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Red Sox Notebook

Red Sox going bearded route for now

Dustin Pedroia shatters his bat after making contact with the pitch from Tampa Bay reliever Jake McGee in the seventh inning Wednesday night.

chris o’meara/associated press

Dustin Pedroia shatters his bat after making contact with the pitch from Tampa Bay reliever Jake McGee in the seventh inning Wednesday night.

ST. PETERSBURG, Fla. — Good team chemistry can manifest itself in many ways. For the Red Sox, it’s evident on their chins and cheeks.

Most of the Red Sox have stopped shaving and beards are sprouting across the clubhouse. It’s such a trend that even the usually well-groomed Jacoby Ellsbury is wearing a week’s worth of scruff.

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It started in spring training when Mike Napoli and Jonny Gomes grew beards. David Ross joined in, as did Dustin Pedroia. Now all four are looking like Civil War generals.

“I was trimming mine for a while and they made me stop,” Ross said. “Now it’s all bushy. The umpires are always asking me about it. But I like it, outside of the gray hair that’s in there.”

All nine players in the batting order against the Tampa Bay Rays on Wednesday had some sort of beard. Only six of the 25 players on the active roster can be classified as clean shaven. The holdouts for now, include Jon Lester and John Lackey.

“Too young,” said Jose Iglesias, rubbing his smooth chin. “But maybe.”

A few players have just joined the wooly bunch. Stephen Drew is now sporting the makings of a beard and Daniel Nava was carefully checking his chin before Wednesday’s game against the Rays.

“Oh, it’s happening,” Nava said. “I’m not shaving. I’m in.”

Craig Breslow is a few days in and isn’t sure whether he will continue.

“I’m comfortably on the fence,” he said.

Manager John Farrell was asked to join the fun and respectfully declined.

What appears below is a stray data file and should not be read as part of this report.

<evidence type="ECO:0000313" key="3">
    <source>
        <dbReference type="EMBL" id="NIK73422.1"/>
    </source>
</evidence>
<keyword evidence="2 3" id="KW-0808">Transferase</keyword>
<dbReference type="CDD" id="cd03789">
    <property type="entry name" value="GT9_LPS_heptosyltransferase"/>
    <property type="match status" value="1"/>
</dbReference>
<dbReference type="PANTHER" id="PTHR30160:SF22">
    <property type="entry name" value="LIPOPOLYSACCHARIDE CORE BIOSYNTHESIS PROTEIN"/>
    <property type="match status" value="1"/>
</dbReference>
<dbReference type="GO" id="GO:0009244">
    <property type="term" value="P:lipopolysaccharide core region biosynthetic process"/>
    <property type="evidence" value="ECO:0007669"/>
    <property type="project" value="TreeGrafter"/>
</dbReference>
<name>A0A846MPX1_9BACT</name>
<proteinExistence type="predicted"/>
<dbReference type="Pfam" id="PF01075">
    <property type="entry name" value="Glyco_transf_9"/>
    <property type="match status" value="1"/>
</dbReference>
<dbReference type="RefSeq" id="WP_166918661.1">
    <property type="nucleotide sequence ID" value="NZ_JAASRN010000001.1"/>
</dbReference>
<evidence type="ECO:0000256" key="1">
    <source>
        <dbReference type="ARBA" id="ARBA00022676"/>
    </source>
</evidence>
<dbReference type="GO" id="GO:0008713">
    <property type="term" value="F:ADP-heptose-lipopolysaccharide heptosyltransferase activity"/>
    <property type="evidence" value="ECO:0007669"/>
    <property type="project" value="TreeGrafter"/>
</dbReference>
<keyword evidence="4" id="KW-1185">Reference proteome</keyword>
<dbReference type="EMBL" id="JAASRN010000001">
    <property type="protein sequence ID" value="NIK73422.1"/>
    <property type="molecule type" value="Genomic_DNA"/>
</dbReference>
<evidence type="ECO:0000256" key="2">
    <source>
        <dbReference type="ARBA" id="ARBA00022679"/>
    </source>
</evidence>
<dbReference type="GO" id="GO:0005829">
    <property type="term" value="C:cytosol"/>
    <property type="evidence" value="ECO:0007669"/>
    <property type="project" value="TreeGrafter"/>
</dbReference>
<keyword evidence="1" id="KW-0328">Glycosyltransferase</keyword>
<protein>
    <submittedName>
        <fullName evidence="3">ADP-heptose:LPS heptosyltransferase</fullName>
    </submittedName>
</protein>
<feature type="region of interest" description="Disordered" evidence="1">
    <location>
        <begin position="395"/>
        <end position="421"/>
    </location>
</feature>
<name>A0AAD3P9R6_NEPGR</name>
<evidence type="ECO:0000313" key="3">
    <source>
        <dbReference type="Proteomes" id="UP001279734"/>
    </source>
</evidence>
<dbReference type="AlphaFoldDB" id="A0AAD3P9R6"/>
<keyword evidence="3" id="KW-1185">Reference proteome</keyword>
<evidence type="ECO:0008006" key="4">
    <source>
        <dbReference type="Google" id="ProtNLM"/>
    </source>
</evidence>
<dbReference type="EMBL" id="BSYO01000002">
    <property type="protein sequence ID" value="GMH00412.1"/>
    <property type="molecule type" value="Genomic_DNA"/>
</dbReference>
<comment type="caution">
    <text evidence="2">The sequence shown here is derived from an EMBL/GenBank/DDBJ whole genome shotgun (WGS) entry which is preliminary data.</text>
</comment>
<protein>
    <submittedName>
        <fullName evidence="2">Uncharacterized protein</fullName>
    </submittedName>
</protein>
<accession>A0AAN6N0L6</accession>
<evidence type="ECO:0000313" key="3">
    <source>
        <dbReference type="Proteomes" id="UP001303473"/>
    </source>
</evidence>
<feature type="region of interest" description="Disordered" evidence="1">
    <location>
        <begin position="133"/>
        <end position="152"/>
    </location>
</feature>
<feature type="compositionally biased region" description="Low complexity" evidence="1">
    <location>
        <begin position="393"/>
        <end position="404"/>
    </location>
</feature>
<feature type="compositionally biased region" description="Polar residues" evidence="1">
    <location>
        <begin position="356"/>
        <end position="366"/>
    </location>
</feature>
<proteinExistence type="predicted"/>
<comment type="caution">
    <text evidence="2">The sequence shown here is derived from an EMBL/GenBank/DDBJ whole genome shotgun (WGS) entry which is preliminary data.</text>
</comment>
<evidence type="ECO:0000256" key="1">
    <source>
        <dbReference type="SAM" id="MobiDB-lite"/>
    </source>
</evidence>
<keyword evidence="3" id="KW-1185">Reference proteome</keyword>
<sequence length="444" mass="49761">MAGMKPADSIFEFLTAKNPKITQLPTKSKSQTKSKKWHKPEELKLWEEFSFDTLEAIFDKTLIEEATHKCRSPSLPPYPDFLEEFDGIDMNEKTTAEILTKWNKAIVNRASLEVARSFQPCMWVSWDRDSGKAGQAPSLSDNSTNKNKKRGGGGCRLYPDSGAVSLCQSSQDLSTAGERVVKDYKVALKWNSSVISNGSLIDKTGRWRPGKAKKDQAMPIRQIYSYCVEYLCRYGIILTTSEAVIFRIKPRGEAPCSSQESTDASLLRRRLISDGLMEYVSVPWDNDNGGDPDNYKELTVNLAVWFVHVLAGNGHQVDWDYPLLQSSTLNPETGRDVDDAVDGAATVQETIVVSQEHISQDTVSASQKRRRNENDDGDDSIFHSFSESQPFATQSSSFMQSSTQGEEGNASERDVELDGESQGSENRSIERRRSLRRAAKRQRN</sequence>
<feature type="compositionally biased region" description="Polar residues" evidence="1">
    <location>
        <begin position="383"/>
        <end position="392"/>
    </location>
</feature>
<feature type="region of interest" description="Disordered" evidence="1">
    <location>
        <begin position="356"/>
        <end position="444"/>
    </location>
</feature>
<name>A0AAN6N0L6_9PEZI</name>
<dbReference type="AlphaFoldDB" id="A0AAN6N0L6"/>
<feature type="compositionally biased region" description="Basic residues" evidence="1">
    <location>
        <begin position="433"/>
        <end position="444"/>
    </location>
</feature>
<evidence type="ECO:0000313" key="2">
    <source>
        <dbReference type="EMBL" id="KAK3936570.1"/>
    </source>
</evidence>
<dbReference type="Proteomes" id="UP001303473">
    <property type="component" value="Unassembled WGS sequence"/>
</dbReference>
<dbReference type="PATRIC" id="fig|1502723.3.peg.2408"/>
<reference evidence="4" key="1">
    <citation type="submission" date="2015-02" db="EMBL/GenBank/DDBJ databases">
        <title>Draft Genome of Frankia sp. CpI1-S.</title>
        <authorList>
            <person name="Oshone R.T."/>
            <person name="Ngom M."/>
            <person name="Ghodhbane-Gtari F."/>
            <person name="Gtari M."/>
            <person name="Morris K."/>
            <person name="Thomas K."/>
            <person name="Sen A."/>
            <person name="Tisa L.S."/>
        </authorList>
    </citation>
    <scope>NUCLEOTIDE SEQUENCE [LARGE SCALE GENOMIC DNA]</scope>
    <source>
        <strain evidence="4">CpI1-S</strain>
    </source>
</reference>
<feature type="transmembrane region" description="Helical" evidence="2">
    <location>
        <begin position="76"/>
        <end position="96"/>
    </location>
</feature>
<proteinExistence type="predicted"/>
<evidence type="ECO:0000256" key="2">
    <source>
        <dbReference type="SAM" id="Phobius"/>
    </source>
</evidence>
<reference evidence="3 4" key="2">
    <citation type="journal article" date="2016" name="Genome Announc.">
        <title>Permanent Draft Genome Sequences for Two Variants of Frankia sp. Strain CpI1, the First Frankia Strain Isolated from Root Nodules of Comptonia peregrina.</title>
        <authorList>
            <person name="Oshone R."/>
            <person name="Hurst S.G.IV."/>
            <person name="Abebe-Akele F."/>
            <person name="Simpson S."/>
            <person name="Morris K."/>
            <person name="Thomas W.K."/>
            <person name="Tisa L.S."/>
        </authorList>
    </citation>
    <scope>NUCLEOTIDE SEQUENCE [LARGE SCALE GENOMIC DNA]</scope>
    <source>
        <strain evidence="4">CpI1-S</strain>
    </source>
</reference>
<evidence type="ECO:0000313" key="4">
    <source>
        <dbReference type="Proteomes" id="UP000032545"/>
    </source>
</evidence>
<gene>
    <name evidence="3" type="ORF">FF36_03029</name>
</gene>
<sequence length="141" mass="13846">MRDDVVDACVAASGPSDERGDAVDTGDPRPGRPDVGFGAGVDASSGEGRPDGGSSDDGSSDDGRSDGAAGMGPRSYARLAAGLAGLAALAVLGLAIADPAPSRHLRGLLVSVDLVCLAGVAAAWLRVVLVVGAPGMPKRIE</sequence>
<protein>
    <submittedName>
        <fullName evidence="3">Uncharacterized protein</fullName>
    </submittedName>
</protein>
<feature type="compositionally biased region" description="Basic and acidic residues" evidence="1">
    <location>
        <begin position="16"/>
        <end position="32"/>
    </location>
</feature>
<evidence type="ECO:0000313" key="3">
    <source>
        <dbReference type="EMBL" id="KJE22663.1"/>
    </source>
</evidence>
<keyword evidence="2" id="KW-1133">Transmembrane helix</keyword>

“Not me,” he said. “I’ve never done that before.”

Several Red Sox — David Ortiz and Andrew Miller, most notably — were bearded before it became the thing to do. Miller looked like a tall version of Jim Morrison in spring training before getting a trim.

“I was ahead of the curve,” he said. “Now everybody is doing it.”

The beards aren’t why the Sox are in first place in the American League East. But it is further evidence that this group of players genuinely gets along.

“It really is a fun group of guys,” Ross said. “It’s been that way since spring training. You feel good about coming to the park every day and we’ve played well as a group.”

Caution for Clay

The Red Sox had tentative plans to start Clay Buchholz against the Orioles on Sunday. But now it appears he will not pitch until Tuesday at the earliest.

Buchholz left his start on Saturday in the seventh inning because of a stiff neck. He played catch on Wednesday and still felt some discomfort.

“Nothing bad, but it’s still kind of stiff after not doing anything for a few days,” Buchholz said. “We’ll see how it goes.”

Farrell said Lester would start on Sunday if Buchholz does not show “marked improvement” by Thursday afternoon.

“The fact that he’s still feeling some stiffness, we’ve got to factor that in,” Farrell said. “This would only be two additional days . . . We’ll go when he is ready.”

Farrell said that decision would have to come early Thursday afternoon so Lester could start preparing.

Buchholz has made only one start since June 2 because of assorted minor injuries. He had one start delayed because of a sore AC joint in the front of his right shoulder. Then came the neck issue. Buchholz believes they are related.

Buchholz is 9-0 with a 1.71 earned run average and the Sox are 11-1 in his 12 starts. They don’t take any risks with the pitcher who has become their ace.

“If there’s any question with Clay, Jon will start on Sunday. That’s where we are right now,” Farrell said. “We’re not going to take any chances.”

Bonne chance

Farrell called Bruins coach Claude Julien to wish him well in the Stanley Cup. The two spoke for several minutes . . . As expected, reliever Jose De La Torre was optioned to Triple A Pawtucket to make room on the roster for Alfredo Aceves, Wednesday’s starter. De La Torre pitched 3 innings against the Rays on Tuesday and threw 52 pitches . . . The Red Sox could be able to trade infielder Pedro Ciriaco, who was designated for assignment on Monday. At least three teams have expressed an interest. The alternative for the Sox would be losing him via waivers and not getting a player in return. Ciriaco has hit .287 in parts of four seasons with the Pirates and Red Sox . . . Pedroia has started all 67 games this season. Perhaps the streak will end on Tuesday when the Sox play a day-night doubleheader against the Rays? “I don’t know,” Farrell said. “At some point.” Farrell joked that everybody would know when Pedroia does sit because his complaints would be so loud.

Peter Abraham can be reached at pabraham@globe.com. Follow him on Twitter @PeteAbe.
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